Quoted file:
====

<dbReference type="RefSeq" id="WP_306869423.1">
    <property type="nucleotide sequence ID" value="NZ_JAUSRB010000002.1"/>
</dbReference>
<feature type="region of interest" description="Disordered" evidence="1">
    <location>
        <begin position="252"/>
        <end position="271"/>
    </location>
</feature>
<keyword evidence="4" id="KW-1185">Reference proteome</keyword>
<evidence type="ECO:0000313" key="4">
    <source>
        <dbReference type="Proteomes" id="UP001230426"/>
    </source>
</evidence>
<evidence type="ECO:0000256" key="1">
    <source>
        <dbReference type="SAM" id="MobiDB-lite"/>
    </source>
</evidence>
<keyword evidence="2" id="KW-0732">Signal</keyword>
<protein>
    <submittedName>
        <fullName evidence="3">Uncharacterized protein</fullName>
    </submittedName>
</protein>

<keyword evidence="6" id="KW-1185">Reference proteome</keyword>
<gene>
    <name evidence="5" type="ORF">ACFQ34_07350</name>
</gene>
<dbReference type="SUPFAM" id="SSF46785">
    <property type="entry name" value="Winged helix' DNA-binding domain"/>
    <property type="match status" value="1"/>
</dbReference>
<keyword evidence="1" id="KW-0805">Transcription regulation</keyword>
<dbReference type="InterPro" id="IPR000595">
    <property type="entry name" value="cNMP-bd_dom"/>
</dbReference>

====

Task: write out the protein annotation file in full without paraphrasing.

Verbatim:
<dbReference type="RefSeq" id="WP_306869423.1">
    <property type="nucleotide sequence ID" value="NZ_JAUSRB010000002.1"/>
</dbReference>
<feature type="region of interest" description="Disordered" evidence="1">
    <location>
        <begin position="252"/>
        <end position="271"/>
    </location>
</feature>
<keyword evidence="4" id="KW-1185">Reference proteome</keyword>
<evidence type="ECO:0000313" key="4">
    <source>
        <dbReference type="Proteomes" id="UP001230426"/>
    </source>
</evidence>
<evidence type="ECO:0000256" key="1">
    <source>
        <dbReference type="SAM" id="MobiDB-lite"/>
    </source>
</evidence>
<keyword evidence="2" id="KW-0732">Signal</keyword>
<protein>
    <submittedName>
        <fullName evidence="3">Uncharacterized protein</fullName>
    </submittedName>
</protein>

<keyword evidence="6" id="KW-1185">Reference proteome</keyword>
<gene>
    <name evidence="5" type="ORF">ACFQ34_07350</name>
</gene>
<dbReference type="SUPFAM" id="SSF46785">
    <property type="entry name" value="Winged helix' DNA-binding domain"/>
    <property type="match status" value="1"/>
</dbReference>
<keyword evidence="1" id="KW-0805">Transcription regulation</keyword>
<dbReference type="InterPro" id="IPR000595">
    <property type="entry name" value="cNMP-bd_dom"/>
</dbReference>